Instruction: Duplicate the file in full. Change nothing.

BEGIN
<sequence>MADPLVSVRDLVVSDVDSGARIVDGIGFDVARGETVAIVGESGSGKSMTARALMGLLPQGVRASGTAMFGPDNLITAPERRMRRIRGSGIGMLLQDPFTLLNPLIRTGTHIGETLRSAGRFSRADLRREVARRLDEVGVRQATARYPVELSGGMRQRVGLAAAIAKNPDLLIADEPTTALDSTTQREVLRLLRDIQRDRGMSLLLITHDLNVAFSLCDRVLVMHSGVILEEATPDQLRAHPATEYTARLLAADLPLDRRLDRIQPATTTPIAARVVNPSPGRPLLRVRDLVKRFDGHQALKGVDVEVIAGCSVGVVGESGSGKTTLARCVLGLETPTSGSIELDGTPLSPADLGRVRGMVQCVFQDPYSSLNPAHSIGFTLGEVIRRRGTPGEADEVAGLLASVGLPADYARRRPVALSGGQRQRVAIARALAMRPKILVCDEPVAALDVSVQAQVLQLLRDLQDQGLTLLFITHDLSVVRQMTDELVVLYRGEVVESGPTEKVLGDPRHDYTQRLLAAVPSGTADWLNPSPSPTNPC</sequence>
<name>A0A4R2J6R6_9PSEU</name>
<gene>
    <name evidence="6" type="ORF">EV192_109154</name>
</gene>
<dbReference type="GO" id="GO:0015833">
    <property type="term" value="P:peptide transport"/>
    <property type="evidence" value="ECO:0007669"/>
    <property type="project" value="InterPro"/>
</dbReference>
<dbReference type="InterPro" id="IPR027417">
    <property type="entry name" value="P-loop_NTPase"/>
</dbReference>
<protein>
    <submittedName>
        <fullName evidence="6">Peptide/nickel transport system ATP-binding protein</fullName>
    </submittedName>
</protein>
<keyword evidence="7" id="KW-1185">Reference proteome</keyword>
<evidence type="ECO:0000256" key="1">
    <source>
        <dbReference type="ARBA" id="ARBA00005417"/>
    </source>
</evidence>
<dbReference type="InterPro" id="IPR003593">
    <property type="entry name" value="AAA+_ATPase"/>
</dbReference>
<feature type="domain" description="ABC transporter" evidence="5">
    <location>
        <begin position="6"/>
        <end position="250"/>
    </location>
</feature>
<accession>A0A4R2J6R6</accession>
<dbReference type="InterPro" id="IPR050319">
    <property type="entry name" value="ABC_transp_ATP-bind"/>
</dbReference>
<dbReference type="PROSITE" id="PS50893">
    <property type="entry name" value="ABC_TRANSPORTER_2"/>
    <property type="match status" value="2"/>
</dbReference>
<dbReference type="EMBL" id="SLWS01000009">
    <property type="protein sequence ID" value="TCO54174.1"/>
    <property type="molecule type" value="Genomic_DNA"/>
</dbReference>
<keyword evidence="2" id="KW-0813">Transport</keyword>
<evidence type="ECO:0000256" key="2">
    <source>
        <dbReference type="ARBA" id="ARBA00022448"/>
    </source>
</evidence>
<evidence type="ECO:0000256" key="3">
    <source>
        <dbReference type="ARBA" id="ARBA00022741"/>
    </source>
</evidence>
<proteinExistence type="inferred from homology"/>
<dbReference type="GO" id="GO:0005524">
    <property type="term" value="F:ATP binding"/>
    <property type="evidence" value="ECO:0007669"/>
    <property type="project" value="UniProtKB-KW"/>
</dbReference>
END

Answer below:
<sequence>MADPLVSVRDLVVSDVDSGARIVDGIGFDVARGETVAIVGESGSGKSMTARALMGLLPQGVRASGTAMFGPDNLITAPERRMRRIRGSGIGMLLQDPFTLLNPLIRTGTHIGETLRSAGRFSRADLRREVARRLDEVGVRQATARYPVELSGGMRQRVGLAAAIAKNPDLLIADEPTTALDSTTQREVLRLLRDIQRDRGMSLLLITHDLNVAFSLCDRVLVMHSGVILEEATPDQLRAHPATEYTARLLAADLPLDRRLDRIQPATTTPIAARVVNPSPGRPLLRVRDLVKRFDGHQALKGVDVEVIAGCSVGVVGESGSGKTTLARCVLGLETPTSGSIELDGTPLSPADLGRVRGMVQCVFQDPYSSLNPAHSIGFTLGEVIRRRGTPGEADEVAGLLASVGLPADYARRRPVALSGGQRQRVAIARALAMRPKILVCDEPVAALDVSVQAQVLQLLRDLQDQGLTLLFITHDLSVVRQMTDELVVLYRGEVVESGPTEKVLGDPRHDYTQRLLAAVPSGTADWLNPSPSPTNPC</sequence>
<name>A0A4R2J6R6_9PSEU</name>
<gene>
    <name evidence="6" type="ORF">EV192_109154</name>
</gene>
<dbReference type="GO" id="GO:0015833">
    <property type="term" value="P:peptide transport"/>
    <property type="evidence" value="ECO:0007669"/>
    <property type="project" value="InterPro"/>
</dbReference>
<dbReference type="InterPro" id="IPR027417">
    <property type="entry name" value="P-loop_NTPase"/>
</dbReference>
<protein>
    <submittedName>
        <fullName evidence="6">Peptide/nickel transport system ATP-binding protein</fullName>
    </submittedName>
</protein>
<keyword evidence="7" id="KW-1185">Reference proteome</keyword>
<evidence type="ECO:0000256" key="1">
    <source>
        <dbReference type="ARBA" id="ARBA00005417"/>
    </source>
</evidence>
<dbReference type="InterPro" id="IPR003593">
    <property type="entry name" value="AAA+_ATPase"/>
</dbReference>
<feature type="domain" description="ABC transporter" evidence="5">
    <location>
        <begin position="6"/>
        <end position="250"/>
    </location>
</feature>
<accession>A0A4R2J6R6</accession>
<dbReference type="InterPro" id="IPR050319">
    <property type="entry name" value="ABC_transp_ATP-bind"/>
</dbReference>
<dbReference type="PROSITE" id="PS50893">
    <property type="entry name" value="ABC_TRANSPORTER_2"/>
    <property type="match status" value="2"/>
</dbReference>
<dbReference type="EMBL" id="SLWS01000009">
    <property type="protein sequence ID" value="TCO54174.1"/>
    <property type="molecule type" value="Genomic_DNA"/>
</dbReference>
<keyword evidence="2" id="KW-0813">Transport</keyword>
<evidence type="ECO:0000256" key="2">
    <source>
        <dbReference type="ARBA" id="ARBA00022448"/>
    </source>
</evidence>
<evidence type="ECO:0000256" key="3">
    <source>
        <dbReference type="ARBA" id="ARBA00022741"/>
    </source>
</evidence>
<proteinExistence type="inferred from homology"/>
<dbReference type="GO" id="GO:0005524">
    <property type="term" value="F:ATP binding"/>
    <property type="evidence" value="ECO:0007669"/>
    <property type="project" value="UniProtKB-KW"/>
</dbReference>